Art from code - Generator.x
Generator.x is a conference and exhibition examining the current role of software and generative strategies in art and design. [Read more...]
 
Beauty of numbers
 

Theorists like Lev Manovich have anticipated the “art of the database”. In the meantime, computational designers are turning the visualization of complex data sets into a source of beauty and understanding.

abstrakt Abstrakt: Jorinde Voigt

Jorinde Voigt: Territorium (4), VI/aus: Position 1-x; Nord-Süd-Achse; Zentren A-Z; Position-Zentrum/Identisch; Territorium 1-x; Zentrum 1-x; N,S,W,O; Drehrichtung der Himmelsrichtung im Verlauf; Konstruktion; Dekonstruktion; Countup-Countdown-Loop: 1-x Tage; Kontinentalgrenze
Rome, 2010
70×100cm, ink, pencil on paper, signed original

The drawings of Jorinde Voigt are means to project order onto her environment. She formalizes and orders aspects, objects and impressions to form complex graphs, applying both objective (scientific) methods and subjective decisions. The system designs thus bear a scientific character, but upon closer inspection they can neither be generalized nor be deciphered in terms of applicability. The drawings constitute ’subjective abstractions’ that can only be read as aesthetic products, as symbols for the time’s penchant for formalization, and as such elude any concrete application as patterns or logic.

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abstrakt Abstrakt: Ben Fry – All Streets

Ben Fry w/ Eugene Kuo, Chris Brown, Katy Harris: All Streets, 2008
Digital print, 4,7 x 3 meters

“All Streets” is a vision of the United States as represented only by its infrastructure of roads. The country that invented car culture is rendered quite clearly by drawing its 26 million streets. Focusing not on geographical features or political boundaries but only on routes of travel, the resulting map is revealing. Population-dense areas become complex fractal clusters that dominate the eastern parts of the country, while westwards the open landscapes of America’s heartland reveal blanker spots reflecting the harsh terrain.

Ben Fry is a pioneer of the new model of computational approaches to information visualization, applying design principles to revealing structures in huge sets of data. Fry does not consider himself an artist, but the emotional affect of his visualizations is undeniable. They represent a new form of augmented vision through which we might understand the complex data streams that increasingly dominate our digital lives.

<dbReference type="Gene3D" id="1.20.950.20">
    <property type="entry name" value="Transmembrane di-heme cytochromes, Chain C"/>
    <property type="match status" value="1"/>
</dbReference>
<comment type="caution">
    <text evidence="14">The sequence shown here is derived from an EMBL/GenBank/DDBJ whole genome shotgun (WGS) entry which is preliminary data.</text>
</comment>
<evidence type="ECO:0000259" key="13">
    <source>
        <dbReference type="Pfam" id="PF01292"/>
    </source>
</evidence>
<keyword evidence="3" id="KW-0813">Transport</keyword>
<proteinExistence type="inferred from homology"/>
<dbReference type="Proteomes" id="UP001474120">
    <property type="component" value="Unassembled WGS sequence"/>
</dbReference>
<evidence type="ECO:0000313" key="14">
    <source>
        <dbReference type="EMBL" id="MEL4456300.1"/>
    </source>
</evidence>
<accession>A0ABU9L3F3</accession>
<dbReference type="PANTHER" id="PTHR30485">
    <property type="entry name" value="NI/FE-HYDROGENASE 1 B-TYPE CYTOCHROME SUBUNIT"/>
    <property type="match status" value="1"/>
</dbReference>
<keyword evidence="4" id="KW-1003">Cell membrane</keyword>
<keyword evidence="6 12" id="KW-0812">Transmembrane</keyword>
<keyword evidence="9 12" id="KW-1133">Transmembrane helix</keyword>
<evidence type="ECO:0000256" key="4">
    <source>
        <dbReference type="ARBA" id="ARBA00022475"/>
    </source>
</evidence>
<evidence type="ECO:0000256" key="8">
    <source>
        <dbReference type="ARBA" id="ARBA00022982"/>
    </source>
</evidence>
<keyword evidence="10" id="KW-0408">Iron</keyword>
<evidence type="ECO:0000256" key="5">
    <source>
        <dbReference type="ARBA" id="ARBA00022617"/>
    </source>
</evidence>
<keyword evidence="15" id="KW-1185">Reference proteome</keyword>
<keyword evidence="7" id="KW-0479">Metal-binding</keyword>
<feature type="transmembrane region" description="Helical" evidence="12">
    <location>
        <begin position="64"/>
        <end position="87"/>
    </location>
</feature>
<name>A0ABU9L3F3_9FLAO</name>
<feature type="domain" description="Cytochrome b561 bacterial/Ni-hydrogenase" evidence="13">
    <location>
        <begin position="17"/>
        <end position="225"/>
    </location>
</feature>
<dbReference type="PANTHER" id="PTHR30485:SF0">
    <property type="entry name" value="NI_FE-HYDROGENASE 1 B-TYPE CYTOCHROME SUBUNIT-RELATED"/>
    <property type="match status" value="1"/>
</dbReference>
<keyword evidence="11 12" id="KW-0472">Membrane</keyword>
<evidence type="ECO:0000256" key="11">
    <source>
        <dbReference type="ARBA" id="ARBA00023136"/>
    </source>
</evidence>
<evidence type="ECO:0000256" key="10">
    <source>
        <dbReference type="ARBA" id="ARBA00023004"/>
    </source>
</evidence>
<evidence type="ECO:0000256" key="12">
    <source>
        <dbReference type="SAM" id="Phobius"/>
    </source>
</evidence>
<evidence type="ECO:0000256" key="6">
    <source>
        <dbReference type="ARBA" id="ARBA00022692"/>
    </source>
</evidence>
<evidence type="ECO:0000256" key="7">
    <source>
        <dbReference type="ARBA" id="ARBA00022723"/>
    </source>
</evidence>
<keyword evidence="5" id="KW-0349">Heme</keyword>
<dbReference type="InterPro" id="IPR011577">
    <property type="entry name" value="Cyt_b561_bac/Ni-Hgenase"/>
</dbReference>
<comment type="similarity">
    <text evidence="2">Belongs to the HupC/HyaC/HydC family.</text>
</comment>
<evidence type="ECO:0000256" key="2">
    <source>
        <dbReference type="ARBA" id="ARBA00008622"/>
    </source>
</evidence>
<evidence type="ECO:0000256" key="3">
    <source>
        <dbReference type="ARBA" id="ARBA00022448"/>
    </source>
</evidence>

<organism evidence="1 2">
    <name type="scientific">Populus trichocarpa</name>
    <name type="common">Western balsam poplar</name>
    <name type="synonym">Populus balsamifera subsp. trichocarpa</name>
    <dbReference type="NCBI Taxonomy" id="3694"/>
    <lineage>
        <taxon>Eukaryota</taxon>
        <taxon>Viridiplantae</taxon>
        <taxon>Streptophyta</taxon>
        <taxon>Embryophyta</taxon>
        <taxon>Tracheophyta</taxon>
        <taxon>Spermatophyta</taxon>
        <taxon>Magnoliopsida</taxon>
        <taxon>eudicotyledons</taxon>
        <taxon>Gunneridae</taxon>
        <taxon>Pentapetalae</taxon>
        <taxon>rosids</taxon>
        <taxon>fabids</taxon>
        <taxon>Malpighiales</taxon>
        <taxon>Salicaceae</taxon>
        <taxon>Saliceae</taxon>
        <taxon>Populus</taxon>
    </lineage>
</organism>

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Andy Huntington: Cylinder

Andy Huntington/ Drew Allan: Cylinder (”Seahorses”, “Designed”, “Market”)

Cylinder by Andy Huntington and Drew Allan is an elegant series of data sculpture based on sound analysis. A mapping of the frequency and time domains produces cylindrical forms representing the spatial characteristics of the sound input. Physical versions of the digital 3D models are then 3D printed using stereolithography.

The idea of mapping sound to space is not unfamiliar. The Cylinder project shows similar strategies to those used in the exhibition Frozen, which showed sound represented as a continous space rather than as a one-dimensional signal. However, Cylinder is from 2003, predating Frozen and making it somewhat of an early example of the data sculpture genre.

There is a tangential similarity between Huntington’s pristine objects and Booshan & Widrig’s Binaural object. But in fact the spiky geometries of both works are a result of the numeric data underlying the form. Any data set will yield inherent patterns, and in the case of digital sound two “defaults” present themselves: The waveform (a 1D graph) and the spectral map found through FFT analysis, which represents a 2D map of spectral energies in the time domain. Any translation of these numeric representations into visual form must grapple with the fact that while they may be faithful representations of the data, they rarely give a good idea of how the sound is experienced by a human listener.

The Cylinder series show a range of different waveforms, some showing an apparent orderly structure with others suggesting a noisier sound input. Titles like “Seahorse”, “Design” and “Breath” imply the source sounds used to produce the forms. Their success as aesthetic objects derive from their complexity as well as from the clean quality given by the 3D printing process.

 
Information visualization: Social Collider / Synchronous Objects

Schmidt & Pohflepp: Social Collider / William Forsythe & ACCAD: Synchronous Objects

A disclaimer is in order: The following post is not original content, rather it is a collection of links provided by various people on a private mailing list. The initial request (from Memo Akten) was for “really hot data visualization”, and the following suggestions were made by some fairly knowledgeable people.